Wednesday, October 1, 2014

The Allen House of Monticello, Arkansas

I can't believe its October!  This year has flown by and I've been a little lazy when it comes to updating this blog on a regular basis.  Therefore, it is my goal to crank out at least 5 posts a week, starting with an addition to the Haunted America series:  The Allen House of Monticello Arkansas.

This gorgeous Queen Anne Victorian home was built in 1906 for Joe Lee Allen and his family--wife, Caddye, and his three daughters, Ladell, Lonnie Lee, and Lewie.  Designed by architect Sylvester Hotchkiss and built by Josiah B. White, the home on North Main Street was an opulent and extravagant display for the Allen family.

Unfortunately, life in their beautiful home wouldn't always be so happy.  Joe Allen, who was quite the businessman, operating a hotel and serving as president of a loan and trust company, also dabbled in automobile sales.  On October 23, 1917 he was killed while showing a new model to a potential buyer.  His body was brought home and his funeral was conducted in the parlor two days later.  He was laid to rest in Oakland Cemetery.

His death, however, would not be the only tragedy to befall this family and leave its mark on folklore. Following her mother's Christmas party in the wee hours of December 26, 1948, daughter Ladell took to the master bedroom suite and drank punch laced with mercury cyanide.  She was taken to Mack Wilson Hospital and treated by Dr. Johnnie Price.  Unfortunately, she could not be saved, and passed away on January 2, 1949.  Her mother, Caddye, sealed the room up.  It stayed sealed for the next 37 years.  Rumor has it that the bottle of mercury cyanide was still sitting on a closet shelf when the new owner opened the room.

No one could ever say with certainty why Ladell chose to end her own life, despite the fact that she was seemingly well loved by the community and her family.  However, she wasn't without her own hardships.  Ladell had married a man named Boyd Bonner in 1914, but the marriage was an unhappy one and by 1927 the couple had been granted a divorce.  The rather short union produced a son named Elliot Allen who would die of pneumonia at the tragically young age of 28 in 1944.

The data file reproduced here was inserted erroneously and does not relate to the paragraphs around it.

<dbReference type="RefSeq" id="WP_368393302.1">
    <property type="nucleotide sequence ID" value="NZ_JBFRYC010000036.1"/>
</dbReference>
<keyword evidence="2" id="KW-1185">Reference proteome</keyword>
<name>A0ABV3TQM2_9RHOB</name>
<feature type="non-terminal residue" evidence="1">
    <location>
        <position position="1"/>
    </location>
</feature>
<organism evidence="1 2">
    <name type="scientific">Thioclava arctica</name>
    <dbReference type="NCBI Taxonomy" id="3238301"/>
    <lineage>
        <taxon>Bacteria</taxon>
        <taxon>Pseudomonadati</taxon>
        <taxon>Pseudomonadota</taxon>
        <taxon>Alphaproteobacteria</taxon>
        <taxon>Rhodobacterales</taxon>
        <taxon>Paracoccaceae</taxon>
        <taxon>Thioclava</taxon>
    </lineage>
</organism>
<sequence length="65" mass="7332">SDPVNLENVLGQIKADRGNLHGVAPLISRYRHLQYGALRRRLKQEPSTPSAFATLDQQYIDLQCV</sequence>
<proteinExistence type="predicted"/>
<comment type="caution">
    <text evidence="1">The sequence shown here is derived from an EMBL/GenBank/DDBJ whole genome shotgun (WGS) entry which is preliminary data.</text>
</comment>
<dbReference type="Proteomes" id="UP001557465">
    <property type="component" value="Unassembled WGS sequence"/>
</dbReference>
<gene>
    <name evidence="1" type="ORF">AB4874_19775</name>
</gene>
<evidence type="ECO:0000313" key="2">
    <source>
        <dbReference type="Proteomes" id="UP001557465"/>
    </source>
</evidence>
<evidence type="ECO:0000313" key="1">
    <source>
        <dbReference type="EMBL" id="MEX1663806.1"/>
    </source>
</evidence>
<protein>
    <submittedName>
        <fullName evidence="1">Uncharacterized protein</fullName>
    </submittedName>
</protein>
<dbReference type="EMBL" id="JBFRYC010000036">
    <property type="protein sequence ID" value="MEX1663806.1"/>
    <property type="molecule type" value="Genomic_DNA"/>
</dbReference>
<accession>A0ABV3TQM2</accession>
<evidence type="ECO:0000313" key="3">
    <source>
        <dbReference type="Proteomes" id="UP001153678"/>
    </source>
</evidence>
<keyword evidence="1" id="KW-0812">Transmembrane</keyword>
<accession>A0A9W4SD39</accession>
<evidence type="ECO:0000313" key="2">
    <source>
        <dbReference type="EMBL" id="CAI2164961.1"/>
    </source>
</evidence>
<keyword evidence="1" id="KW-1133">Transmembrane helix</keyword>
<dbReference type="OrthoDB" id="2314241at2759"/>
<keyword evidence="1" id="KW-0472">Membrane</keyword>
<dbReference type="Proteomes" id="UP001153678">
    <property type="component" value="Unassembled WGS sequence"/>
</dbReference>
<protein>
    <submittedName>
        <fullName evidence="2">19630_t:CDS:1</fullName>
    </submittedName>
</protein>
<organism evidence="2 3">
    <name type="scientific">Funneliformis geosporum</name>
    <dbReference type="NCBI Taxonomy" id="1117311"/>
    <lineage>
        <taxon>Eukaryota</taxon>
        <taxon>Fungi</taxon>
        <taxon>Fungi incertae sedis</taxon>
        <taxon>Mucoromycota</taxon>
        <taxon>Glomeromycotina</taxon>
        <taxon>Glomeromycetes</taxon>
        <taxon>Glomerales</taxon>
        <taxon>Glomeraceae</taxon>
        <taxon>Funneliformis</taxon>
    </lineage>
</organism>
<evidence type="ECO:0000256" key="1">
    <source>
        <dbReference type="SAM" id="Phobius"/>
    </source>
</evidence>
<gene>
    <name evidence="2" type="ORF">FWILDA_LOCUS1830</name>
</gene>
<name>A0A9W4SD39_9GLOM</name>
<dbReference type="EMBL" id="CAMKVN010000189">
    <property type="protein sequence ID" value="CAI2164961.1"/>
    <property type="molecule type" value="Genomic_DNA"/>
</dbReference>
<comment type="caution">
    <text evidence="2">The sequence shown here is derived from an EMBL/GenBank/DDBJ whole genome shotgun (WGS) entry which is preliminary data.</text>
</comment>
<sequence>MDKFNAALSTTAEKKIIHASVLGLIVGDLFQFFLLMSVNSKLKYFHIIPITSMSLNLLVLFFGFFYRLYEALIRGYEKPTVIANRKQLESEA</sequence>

Ladell never remarried, although rumors popped up that she was having an affair with a Texas oil tycoon.  Her ex-husband passed away in June of 1948, six months before Ladell took her own life.  After her death, Caddye remained in the home until her own death in 1954.  Two years later, a grandson of the family began renting out rooms as apartments, still keeping the master suite sealed.

It was during this time that the ghost stories began.  Tenants reported a myriad of strange phenomena, including furniture being moved around on its own, photographs marred by hazy, human figures, and even sightings of a woman sitting in a turret window seat.  Footsteps were heard, and one story involves a door that just wouldn't stay shut; it was as if someone were on the other side pushing back at the tenants as they tried in vain to shut it. Although there are several female deaths associated with the Allen House, many believe the main ghost to be that of Ladell who tragically took her own life.

The home stayed in the family until 1986.  Its current owners, the Spencers, have been there since 2007 and live in the home as their private residence.  However, they do conduct private historic tours by appointment only year round, and offer a special Halloween haunted history tour on October 30th and 31st each year.  The cost is $10 and more information can be found at the links provided below.  The Spencers have also been known to let in paranormal investigation groups, several of which who have had some interesting experiences of their own at the house!  You might also remember this house being featured on a bunch of different television shows, including Ghost Hunters and My Ghost Story.

Sources:
Allen House Website
Haunting America
Encyclopedia of Arkansas History and Culture


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